The 3 Major Keys to a Healthy Relationship
The 3 Major Keys to a Healthy Relationship
Maintaining a healthy relationship with your partner isn’t as easy as it seems. By developing or strengthening some of the relationship habits that came so naturally years ago, you can reignite old feelings and build a healthier, happier, sexier, and more mindful relationship with your partner.
Even if things have grown difficult between you, and there are challenging issues to deal with, it’s possible to learn how to have a healthy relationship. Just adopting a few new positive behaviors or dropping some negative habits can change the entire tenor of your relationship. Because you are now paying attention with intention to your partner and the quality of your connection, you will see a positive shift in the way you interact with one another.
These habits will help you be more present with one another, communicate better, avoid divisive arguments, and understand and respond to one another’s needs in a more loving, empathic, and conscious way.
We know the idea of “developing habits” to improve your relationship might not seem sexy or appealing. Most of us think of hard work when we think about adopting new habits and dropping bad ones. We’ve all been through the struggles of trying to lose weight, start an exercise routine, or declutter our homes—only to give up too soon and feel like failures.
1. Embrace Your Love Languages
It’s natural to assume that what makes you feel loved and happy is what will make your partner feel loved and happy. But the truth is, if you are making a special effort to express your love in ways that feel good for you, you may be missing the mark with your partner.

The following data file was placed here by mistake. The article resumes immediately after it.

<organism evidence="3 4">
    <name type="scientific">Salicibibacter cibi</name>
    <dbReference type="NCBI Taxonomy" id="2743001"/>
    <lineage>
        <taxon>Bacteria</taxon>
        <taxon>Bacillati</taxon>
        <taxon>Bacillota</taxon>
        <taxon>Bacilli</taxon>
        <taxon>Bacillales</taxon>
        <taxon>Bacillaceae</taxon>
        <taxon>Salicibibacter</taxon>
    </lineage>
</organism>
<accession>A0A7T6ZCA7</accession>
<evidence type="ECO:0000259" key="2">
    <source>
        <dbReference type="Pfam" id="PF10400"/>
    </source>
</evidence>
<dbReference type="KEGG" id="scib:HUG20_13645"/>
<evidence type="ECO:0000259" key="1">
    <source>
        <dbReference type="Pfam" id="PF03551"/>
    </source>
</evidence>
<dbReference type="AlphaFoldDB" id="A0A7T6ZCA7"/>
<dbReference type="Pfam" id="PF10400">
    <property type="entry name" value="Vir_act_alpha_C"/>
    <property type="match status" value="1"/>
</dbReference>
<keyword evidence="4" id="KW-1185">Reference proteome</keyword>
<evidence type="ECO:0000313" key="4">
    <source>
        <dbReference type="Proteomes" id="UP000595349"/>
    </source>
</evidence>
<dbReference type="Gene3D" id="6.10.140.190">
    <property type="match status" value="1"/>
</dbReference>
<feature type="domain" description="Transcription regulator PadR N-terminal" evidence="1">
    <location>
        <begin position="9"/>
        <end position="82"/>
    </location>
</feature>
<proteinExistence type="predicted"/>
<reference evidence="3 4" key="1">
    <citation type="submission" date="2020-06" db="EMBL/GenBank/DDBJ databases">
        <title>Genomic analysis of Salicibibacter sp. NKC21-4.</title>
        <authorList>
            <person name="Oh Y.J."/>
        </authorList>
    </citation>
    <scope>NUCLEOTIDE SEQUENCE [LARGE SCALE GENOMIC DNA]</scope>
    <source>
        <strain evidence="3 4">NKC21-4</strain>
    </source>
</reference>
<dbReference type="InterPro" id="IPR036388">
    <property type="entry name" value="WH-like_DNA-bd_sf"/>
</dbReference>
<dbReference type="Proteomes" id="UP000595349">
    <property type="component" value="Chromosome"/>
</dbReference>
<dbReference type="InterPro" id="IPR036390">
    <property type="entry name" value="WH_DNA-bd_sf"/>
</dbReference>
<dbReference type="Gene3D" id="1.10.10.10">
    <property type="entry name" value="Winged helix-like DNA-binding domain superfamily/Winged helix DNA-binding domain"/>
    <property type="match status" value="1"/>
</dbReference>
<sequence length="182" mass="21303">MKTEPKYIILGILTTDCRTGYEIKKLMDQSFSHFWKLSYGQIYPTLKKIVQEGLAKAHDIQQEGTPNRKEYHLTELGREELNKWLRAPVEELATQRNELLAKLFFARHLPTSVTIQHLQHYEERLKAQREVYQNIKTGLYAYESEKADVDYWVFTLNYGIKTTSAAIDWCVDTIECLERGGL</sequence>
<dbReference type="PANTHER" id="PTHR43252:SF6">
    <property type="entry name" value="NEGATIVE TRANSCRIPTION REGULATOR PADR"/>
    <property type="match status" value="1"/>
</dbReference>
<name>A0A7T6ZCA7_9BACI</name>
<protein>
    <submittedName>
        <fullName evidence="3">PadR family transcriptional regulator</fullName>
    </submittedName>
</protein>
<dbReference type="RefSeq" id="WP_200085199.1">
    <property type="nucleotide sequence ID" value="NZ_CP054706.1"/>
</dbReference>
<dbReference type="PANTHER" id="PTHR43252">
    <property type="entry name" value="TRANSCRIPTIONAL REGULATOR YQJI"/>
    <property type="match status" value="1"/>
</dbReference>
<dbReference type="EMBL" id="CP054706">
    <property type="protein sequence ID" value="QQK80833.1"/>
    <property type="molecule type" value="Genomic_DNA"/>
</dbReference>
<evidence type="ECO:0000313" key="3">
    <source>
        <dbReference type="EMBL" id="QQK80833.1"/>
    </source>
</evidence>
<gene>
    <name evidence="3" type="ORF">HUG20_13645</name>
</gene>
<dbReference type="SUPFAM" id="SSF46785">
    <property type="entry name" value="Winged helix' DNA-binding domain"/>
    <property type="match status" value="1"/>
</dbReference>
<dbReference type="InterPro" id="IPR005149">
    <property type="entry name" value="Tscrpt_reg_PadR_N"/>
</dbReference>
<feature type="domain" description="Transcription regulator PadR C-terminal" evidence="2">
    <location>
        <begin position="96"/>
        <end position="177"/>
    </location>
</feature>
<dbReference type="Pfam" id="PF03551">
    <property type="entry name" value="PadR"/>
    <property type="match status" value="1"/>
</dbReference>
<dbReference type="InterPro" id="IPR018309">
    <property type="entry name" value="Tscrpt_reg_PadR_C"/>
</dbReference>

Do you really know what makes your partner feel loved, cherished, and happy in your relationship? If you haven’t asked directly (or been told directly), your genuine efforts in building a healthy relationship might not be having the desired effect.
One of the most fundamental aspects of a mindful, intimate connection with one another is expressing and offering what author and relationship expert Dr. Gary Chapman calls your “love languages.”
You and your partner should be aware of your own love languages, and you should be willing to show love in the way your partner receives it. Without this understanding, you might end up feeling resentful that your needs aren’t being met or frustrated that your loving efforts with your partner are unappreciated.
2. Initiate Productive Conflict
One of the best relationship tips to prevent a conflict from turning into a full-blown fight is by initiating productive conflict from the outset. We often initiate a conversation with our partner, knowing that the topic has the potential to start an argument. Yet we forge on anyway, arming ourselves to convince or coerce our partner into accepting our “rightness” about the situation.
Generally, this tactic backfires. Rather than mindfully working out a problem as a team, we end up seething in our separate corners, assured that the other person is unreasonable and selfish.
Empathy, negotiation, and compromise are essential to solving your solvable problems with your partner. As much as we might feel we have the right answer and want things to go our own way, we must put the health and strength of the relationship ahead of our own individual needs.
Initiating a conflict or potentially acrimonious discussion with some productive communication skills makes it a whole lot easier to navigate conflict with a lot less pain.
3. Use “I Feel” Instead of “You”
“You are so lazy. You never clean up after yourself.”
“You never pay attention to what I say.”
“You are self-centered, and you clearly don’t care about my feelings.”
Have you and your partner fallen into the habit of pointing the finger of blame or shame at one another when you feel wounded or angry? Have you tried looking for the best healthy relationship tips but none of them helped? If you find yourself telling your partner what he is doing wrong or defining her by the behaviors that are bothering you, you’re not alone. Most couples fall into this pattern after the initial infatuation phase begins to wane.
As a couple, you don’t want to get stuck in this phase of deflecting blame and hurling criticism. In a mindful relationship, you need to focus less on criticizing your partner and more on communicating how the behavior makes you feel.